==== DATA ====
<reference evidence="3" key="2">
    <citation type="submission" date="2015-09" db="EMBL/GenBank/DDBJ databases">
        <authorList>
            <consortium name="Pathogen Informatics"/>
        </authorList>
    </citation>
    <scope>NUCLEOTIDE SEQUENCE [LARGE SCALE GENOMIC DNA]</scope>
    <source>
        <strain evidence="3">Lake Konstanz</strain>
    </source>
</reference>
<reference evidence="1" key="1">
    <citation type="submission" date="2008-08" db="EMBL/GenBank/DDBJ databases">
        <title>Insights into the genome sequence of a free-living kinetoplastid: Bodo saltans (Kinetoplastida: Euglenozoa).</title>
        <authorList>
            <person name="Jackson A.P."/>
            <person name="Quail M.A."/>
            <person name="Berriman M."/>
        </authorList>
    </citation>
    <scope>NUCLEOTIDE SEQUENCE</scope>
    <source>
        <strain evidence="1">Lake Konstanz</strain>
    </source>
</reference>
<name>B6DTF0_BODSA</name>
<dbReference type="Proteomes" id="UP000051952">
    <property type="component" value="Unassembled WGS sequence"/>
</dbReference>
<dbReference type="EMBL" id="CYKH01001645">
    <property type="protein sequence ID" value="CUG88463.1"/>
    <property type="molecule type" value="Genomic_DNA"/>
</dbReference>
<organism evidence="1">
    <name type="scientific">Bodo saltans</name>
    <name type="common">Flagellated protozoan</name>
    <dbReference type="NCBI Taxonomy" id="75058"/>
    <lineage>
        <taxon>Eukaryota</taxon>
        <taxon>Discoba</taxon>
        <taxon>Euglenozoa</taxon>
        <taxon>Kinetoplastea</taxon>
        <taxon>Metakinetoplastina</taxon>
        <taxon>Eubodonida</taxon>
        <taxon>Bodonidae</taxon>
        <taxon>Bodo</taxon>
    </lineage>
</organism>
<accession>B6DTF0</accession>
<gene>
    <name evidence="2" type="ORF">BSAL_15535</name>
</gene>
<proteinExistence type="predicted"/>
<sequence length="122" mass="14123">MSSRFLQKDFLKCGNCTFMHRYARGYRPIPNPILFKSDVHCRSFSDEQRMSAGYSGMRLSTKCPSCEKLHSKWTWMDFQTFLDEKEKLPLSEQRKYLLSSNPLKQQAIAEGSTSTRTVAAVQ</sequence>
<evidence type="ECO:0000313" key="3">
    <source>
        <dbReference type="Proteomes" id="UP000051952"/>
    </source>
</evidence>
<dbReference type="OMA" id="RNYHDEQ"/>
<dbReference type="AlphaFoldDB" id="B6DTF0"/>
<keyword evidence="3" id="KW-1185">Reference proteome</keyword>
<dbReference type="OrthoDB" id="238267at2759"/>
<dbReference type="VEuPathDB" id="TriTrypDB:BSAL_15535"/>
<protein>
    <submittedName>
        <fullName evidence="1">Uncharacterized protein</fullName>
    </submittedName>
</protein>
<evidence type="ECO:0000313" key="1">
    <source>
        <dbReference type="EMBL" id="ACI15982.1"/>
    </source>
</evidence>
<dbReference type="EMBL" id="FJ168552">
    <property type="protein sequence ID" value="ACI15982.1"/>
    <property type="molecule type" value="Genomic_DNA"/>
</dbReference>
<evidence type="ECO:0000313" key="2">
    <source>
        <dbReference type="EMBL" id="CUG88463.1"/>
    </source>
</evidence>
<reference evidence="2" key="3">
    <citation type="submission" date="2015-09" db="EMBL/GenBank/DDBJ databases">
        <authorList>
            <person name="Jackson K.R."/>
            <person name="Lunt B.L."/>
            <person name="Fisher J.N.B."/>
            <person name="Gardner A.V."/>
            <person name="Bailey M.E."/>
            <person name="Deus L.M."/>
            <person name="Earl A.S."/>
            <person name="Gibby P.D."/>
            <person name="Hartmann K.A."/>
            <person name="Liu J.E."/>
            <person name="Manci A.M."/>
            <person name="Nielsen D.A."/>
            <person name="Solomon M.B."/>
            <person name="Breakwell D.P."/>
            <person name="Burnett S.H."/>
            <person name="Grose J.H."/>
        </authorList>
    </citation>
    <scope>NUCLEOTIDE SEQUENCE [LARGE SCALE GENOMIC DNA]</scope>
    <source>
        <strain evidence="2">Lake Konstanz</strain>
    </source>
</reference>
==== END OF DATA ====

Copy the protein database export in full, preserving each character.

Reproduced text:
<reference evidence="3" key="2">
    <citation type="submission" date="2015-09" db="EMBL/GenBank/DDBJ databases">
        <authorList>
            <consortium name="Pathogen Informatics"/>
        </authorList>
    </citation>
    <scope>NUCLEOTIDE SEQUENCE [LARGE SCALE GENOMIC DNA]</scope>
    <source>
        <strain evidence="3">Lake Konstanz</strain>
    </source>
</reference>
<reference evidence="1" key="1">
    <citation type="submission" date="2008-08" db="EMBL/GenBank/DDBJ databases">
        <title>Insights into the genome sequence of a free-living kinetoplastid: Bodo saltans (Kinetoplastida: Euglenozoa).</title>
        <authorList>
            <person name="Jackson A.P."/>
            <person name="Quail M.A."/>
            <person name="Berriman M."/>
        </authorList>
    </citation>
    <scope>NUCLEOTIDE SEQUENCE</scope>
    <source>
        <strain evidence="1">Lake Konstanz</strain>
    </source>
</reference>
<name>B6DTF0_BODSA</name>
<dbReference type="Proteomes" id="UP000051952">
    <property type="component" value="Unassembled WGS sequence"/>
</dbReference>
<dbReference type="EMBL" id="CYKH01001645">
    <property type="protein sequence ID" value="CUG88463.1"/>
    <property type="molecule type" value="Genomic_DNA"/>
</dbReference>
<organism evidence="1">
    <name type="scientific">Bodo saltans</name>
    <name type="common">Flagellated protozoan</name>
    <dbReference type="NCBI Taxonomy" id="75058"/>
    <lineage>
        <taxon>Eukaryota</taxon>
        <taxon>Discoba</taxon>
        <taxon>Euglenozoa</taxon>
        <taxon>Kinetoplastea</taxon>
        <taxon>Metakinetoplastina</taxon>
        <taxon>Eubodonida</taxon>
        <taxon>Bodonidae</taxon>
        <taxon>Bodo</taxon>
    </lineage>
</organism>
<accession>B6DTF0</accession>
<gene>
    <name evidence="2" type="ORF">BSAL_15535</name>
</gene>
<proteinExistence type="predicted"/>
<sequence length="122" mass="14123">MSSRFLQKDFLKCGNCTFMHRYARGYRPIPNPILFKSDVHCRSFSDEQRMSAGYSGMRLSTKCPSCEKLHSKWTWMDFQTFLDEKEKLPLSEQRKYLLSSNPLKQQAIAEGSTSTRTVAAVQ</sequence>
<evidence type="ECO:0000313" key="3">
    <source>
        <dbReference type="Proteomes" id="UP000051952"/>
    </source>
</evidence>
<dbReference type="OMA" id="RNYHDEQ"/>
<dbReference type="AlphaFoldDB" id="B6DTF0"/>
<keyword evidence="3" id="KW-1185">Reference proteome</keyword>
<dbReference type="OrthoDB" id="238267at2759"/>
<dbReference type="VEuPathDB" id="TriTrypDB:BSAL_15535"/>
<protein>
    <submittedName>
        <fullName evidence="1">Uncharacterized protein</fullName>
    </submittedName>
</protein>
<evidence type="ECO:0000313" key="1">
    <source>
        <dbReference type="EMBL" id="ACI15982.1"/>
    </source>
</evidence>
<dbReference type="EMBL" id="FJ168552">
    <property type="protein sequence ID" value="ACI15982.1"/>
    <property type="molecule type" value="Genomic_DNA"/>
</dbReference>
<evidence type="ECO:0000313" key="2">
    <source>
        <dbReference type="EMBL" id="CUG88463.1"/>
    </source>
</evidence>
<reference evidence="2" key="3">
    <citation type="submission" date="2015-09" db="EMBL/GenBank/DDBJ databases">
        <authorList>
            <person name="Jackson K.R."/>
            <person name="Lunt B.L."/>
            <person name="Fisher J.N.B."/>
            <person name="Gardner A.V."/>
            <person name="Bailey M.E."/>
            <person name="Deus L.M."/>
            <person name="Earl A.S."/>
            <person name="Gibby P.D."/>
            <person name="Hartmann K.A."/>
            <person name="Liu J.E."/>
            <person name="Manci A.M."/>
            <person name="Nielsen D.A."/>
            <person name="Solomon M.B."/>
            <person name="Breakwell D.P."/>
            <person name="Burnett S.H."/>
            <person name="Grose J.H."/>
        </authorList>
    </citation>
    <scope>NUCLEOTIDE SEQUENCE [LARGE SCALE GENOMIC DNA]</scope>
    <source>
        <strain evidence="2">Lake Konstanz</strain>
    </source>
</reference>